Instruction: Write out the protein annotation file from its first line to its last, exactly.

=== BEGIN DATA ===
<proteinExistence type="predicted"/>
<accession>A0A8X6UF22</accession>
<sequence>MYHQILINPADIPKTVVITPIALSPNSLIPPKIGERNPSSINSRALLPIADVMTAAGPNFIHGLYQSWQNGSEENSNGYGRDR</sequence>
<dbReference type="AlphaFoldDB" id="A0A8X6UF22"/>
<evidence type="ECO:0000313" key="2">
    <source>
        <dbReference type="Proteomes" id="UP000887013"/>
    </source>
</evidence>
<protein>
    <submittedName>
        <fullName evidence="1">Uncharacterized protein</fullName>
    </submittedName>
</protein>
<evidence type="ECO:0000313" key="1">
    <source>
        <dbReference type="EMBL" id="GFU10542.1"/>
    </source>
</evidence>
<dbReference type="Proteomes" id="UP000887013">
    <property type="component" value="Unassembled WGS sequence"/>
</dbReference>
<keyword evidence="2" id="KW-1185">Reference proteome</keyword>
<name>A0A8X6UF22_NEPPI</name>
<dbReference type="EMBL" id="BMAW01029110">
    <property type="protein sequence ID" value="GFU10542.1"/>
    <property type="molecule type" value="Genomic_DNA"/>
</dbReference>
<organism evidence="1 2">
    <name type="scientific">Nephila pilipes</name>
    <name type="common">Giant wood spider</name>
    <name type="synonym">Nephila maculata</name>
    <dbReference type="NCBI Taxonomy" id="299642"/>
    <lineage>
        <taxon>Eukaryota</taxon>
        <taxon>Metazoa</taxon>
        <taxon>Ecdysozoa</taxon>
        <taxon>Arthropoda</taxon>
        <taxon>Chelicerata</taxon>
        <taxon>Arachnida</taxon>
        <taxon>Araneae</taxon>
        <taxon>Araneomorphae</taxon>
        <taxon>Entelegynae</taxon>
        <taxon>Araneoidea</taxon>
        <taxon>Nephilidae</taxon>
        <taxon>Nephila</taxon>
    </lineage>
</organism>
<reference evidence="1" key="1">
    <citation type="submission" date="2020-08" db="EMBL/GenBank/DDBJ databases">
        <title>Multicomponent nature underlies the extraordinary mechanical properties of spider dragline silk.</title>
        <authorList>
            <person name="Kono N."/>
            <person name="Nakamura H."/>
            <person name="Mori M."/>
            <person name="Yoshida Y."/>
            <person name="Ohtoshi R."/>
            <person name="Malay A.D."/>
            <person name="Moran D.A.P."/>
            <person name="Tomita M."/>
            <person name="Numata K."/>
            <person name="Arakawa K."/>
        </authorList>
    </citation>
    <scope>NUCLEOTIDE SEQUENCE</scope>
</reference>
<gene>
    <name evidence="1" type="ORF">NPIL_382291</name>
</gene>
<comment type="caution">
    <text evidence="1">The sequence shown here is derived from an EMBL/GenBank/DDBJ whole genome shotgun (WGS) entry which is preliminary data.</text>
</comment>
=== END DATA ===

<proteinExistence type="predicted"/>
<accession>A0A8X6UF22</accession>
<sequence>MYHQILINPADIPKTVVITPIALSPNSLIPPKIGERNPSSINSRALLPIADVMTAAGPNFIHGLYQSWQNGSEENSNGYGRDR</sequence>
<dbReference type="AlphaFoldDB" id="A0A8X6UF22"/>
<evidence type="ECO:0000313" key="2">
    <source>
        <dbReference type="Proteomes" id="UP000887013"/>
    </source>
</evidence>
<protein>
    <submittedName>
        <fullName evidence="1">Uncharacterized protein</fullName>
    </submittedName>
</protein>
<evidence type="ECO:0000313" key="1">
    <source>
        <dbReference type="EMBL" id="GFU10542.1"/>
    </source>
</evidence>
<dbReference type="Proteomes" id="UP000887013">
    <property type="component" value="Unassembled WGS sequence"/>
</dbReference>
<keyword evidence="2" id="KW-1185">Reference proteome</keyword>
<name>A0A8X6UF22_NEPPI</name>
<dbReference type="EMBL" id="BMAW01029110">
    <property type="protein sequence ID" value="GFU10542.1"/>
    <property type="molecule type" value="Genomic_DNA"/>
</dbReference>
<organism evidence="1 2">
    <name type="scientific">Nephila pilipes</name>
    <name type="common">Giant wood spider</name>
    <name type="synonym">Nephila maculata</name>
    <dbReference type="NCBI Taxonomy" id="299642"/>
    <lineage>
        <taxon>Eukaryota</taxon>
        <taxon>Metazoa</taxon>
        <taxon>Ecdysozoa</taxon>
        <taxon>Arthropoda</taxon>
        <taxon>Chelicerata</taxon>
        <taxon>Arachnida</taxon>
        <taxon>Araneae</taxon>
        <taxon>Araneomorphae</taxon>
        <taxon>Entelegynae</taxon>
        <taxon>Araneoidea</taxon>
        <taxon>Nephilidae</taxon>
        <taxon>Nephila</taxon>
    </lineage>
</organism>
<reference evidence="1" key="1">
    <citation type="submission" date="2020-08" db="EMBL/GenBank/DDBJ databases">
        <title>Multicomponent nature underlies the extraordinary mechanical properties of spider dragline silk.</title>
        <authorList>
            <person name="Kono N."/>
            <person name="Nakamura H."/>
            <person name="Mori M."/>
            <person name="Yoshida Y."/>
            <person name="Ohtoshi R."/>
            <person name="Malay A.D."/>
            <person name="Moran D.A.P."/>
            <person name="Tomita M."/>
            <person name="Numata K."/>
            <person name="Arakawa K."/>
        </authorList>
    </citation>
    <scope>NUCLEOTIDE SEQUENCE</scope>
</reference>
<gene>
    <name evidence="1" type="ORF">NPIL_382291</name>
</gene>
<comment type="caution">
    <text evidence="1">The sequence shown here is derived from an EMBL/GenBank/DDBJ whole genome shotgun (WGS) entry which is preliminary data.</text>
</comment>